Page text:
Product discontinued. Successor model: NF-S12B ULN

Sound-optimised blade geometry and profile: The NF-S12 is the first fan employing a novel rotor which was developed by the Austrian Institute for Heat-Transmission and Fan Technology (Österreichisches Institut für Wärmeübertragung und Ventilatorentechnik, ÖIWV). Thanks to the special optimisation of the blade geometry towards ultra low noise application, the NF-S12 is up to 10% more quiet than current high-end fans at the same flow rate.

Self-stabilising oil-pressure bearing (SSO bearing): The NF-S12 series are equipped with a magnetically centred, self lubricating oil-pressure bearing that provides a new level of quietness and long-term stability.
FAN Specification
120x120x25 mm
Blade Geometry
Rotational Speed (+/- 10%)
800 RPM
Rotational Speed with U.L.N.A. (+/- 10%)
500 RPM
Acoustical Noise
8 dB(A)
Acoustical Noise with U.L.N.A.
< 5* dB(A)
> 150.000 h
Scope of Delivery
  • Ultra-Low-Noise Adaptor (U.L.N.A.)
  • 4 Vibration Compensators
  • 3:4-Pin Adaptor
  • 4 Fan Screws
6 years

Information Sheet (PDF)

Can I use Noctua fans on my fan controller?

Our fans are compatible with the vast majority of fan controllers on the market. However, there is a compatibility issue with a few models such as the Zalman ZM-MFC2 and Bitfenix Recon, which apply Pulse Width Modulation (PWM) on the 12V line and use an unfavourable PWM carrier frequency. This can create an oscillation when used with certain fans, which will result in the fan speeding up and down. We therefore recommend not using the Zalman ZM-MFC2 or Bitfenix Recon with our fans.

My fan doesn’t spin when I start up the PC - is it faulty?

If you've connected the fan directly (or using the supplied Low-Noise or Ultra-Low-Noise-Adaptors) to your mainboard, it's possible that the mainboard's automatic fan controller doesn't provide the required starting voltage due to the low CPU temperature. Please verify whether the fan starts spinning at higher CPU temperatures, remove any Low-Noise or Ultra-Low-Noise Adaptors, deactivate your mainboard's automatic fan controller in the BIOS or connect the fan directly to the power supply using the supplied 3:4-pin adaptor.

Can I run Noctua 3-pin fans on 4-pin PWM connectors and use my mainboard’s automatic fan controller?

You can simply connect our fan's 3-pin connector to the 4-pin PWM sockets of today's mainboards so that the fourth pin that transmits the PWM signal is left blank (due to the shape of the connector, there's no danger of reversing polarity). Some mainboards (e.g. current Gigabyte models) are capable of controlling fans not only via PWM, but also by adjusting the supplied voltage. In some cases, this may require you to change BIOS options like "Fan Control Mode" from "PWM" to "Voltage" or "Analog". Please consult your mainboard's manual in this regard. However, some mainboards use an "auto" setting by default that automatically chooses PWM or voltage based regulation according to the connected fan. Automatically controlling the fan speed may not possible on mainboards that pulse the power rather than lowering the fan voltage.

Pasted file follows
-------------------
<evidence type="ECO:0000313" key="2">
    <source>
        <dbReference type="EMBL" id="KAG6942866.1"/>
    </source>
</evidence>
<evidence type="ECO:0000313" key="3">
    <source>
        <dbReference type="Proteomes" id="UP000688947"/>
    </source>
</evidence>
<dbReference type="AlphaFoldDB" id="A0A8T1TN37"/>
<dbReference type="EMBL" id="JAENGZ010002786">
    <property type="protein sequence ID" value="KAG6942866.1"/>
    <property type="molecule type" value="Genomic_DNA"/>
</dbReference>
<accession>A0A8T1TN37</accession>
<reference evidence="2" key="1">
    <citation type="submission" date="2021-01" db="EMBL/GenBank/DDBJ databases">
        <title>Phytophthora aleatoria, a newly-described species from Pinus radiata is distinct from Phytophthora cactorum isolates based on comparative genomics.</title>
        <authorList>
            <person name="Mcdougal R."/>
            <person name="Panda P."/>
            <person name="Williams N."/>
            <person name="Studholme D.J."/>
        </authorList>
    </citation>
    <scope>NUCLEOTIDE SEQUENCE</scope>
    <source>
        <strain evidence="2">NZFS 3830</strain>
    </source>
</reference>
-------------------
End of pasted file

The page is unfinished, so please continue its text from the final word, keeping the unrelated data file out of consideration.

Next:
How can I check if my 4-pin fan header supports PWM?

Some mainboards feature 4-pin fan headers that actually don‘t use a PWM signal on Pin 4 to control the fan speed but rather reduce the voltage on Pin 2 (like a standard 3-pin fan header). As the fan speed at minimum voltage is usually higher than the speed at 20% PWM duty cycle, the fan can not reach as low minimum speeds under voltage control as under PWM control. Please refer to your mainboard manual to check whether or not your mainboard has 4-pin fan headers that control the fan speed by reducing voltage on Pin 2 rather than by changing the PWM duty cycle on Pin 4:

4 pin fan header types

Note that mainboard manufacturers use different terms to indicate that Pin 4 is not being used for PWM control (e.g. “+5V”, “VCC” or “NC”), but if one of these terms is used, you can be sure that the fan header does not support PWM. If Pin 4 is described as “Speed Control” or “PWM” or the like, you can be sure that the fan header supports PWM.

Unfortunately, the description of Pin 2 is not always a clear indication as some manufacturers use terms such as “Fan PWR” or “Power” for both types of fan headers. However, if Pin 2 is described as “Speed Control”, you can also be sure that the fan header does not support PWM based speed control. If Pin 2 is described as “+12V”, this is a clear indication that the fan header supports PWM.

Please also note that in some cases, the descriptions of the pin layouts in the mainboard manuals may not be correct and some models actually allow you to switch the fan headers from voltage control mode to PWM control mode in the BIOS even though the pin descriptions do not indicate PWM support. We thus recommend to look for these options in the BIOS before taking other measures. In case of doubt, please contact your mainboard manufacturer.

If your mainboard features other 4-pin fan headers that use PWM for speed control, you can run multiple fans from these headers using Y-split cables. Make sure not to exceed the specified maximum power draw of the fan headers (usually 10-12W) though.

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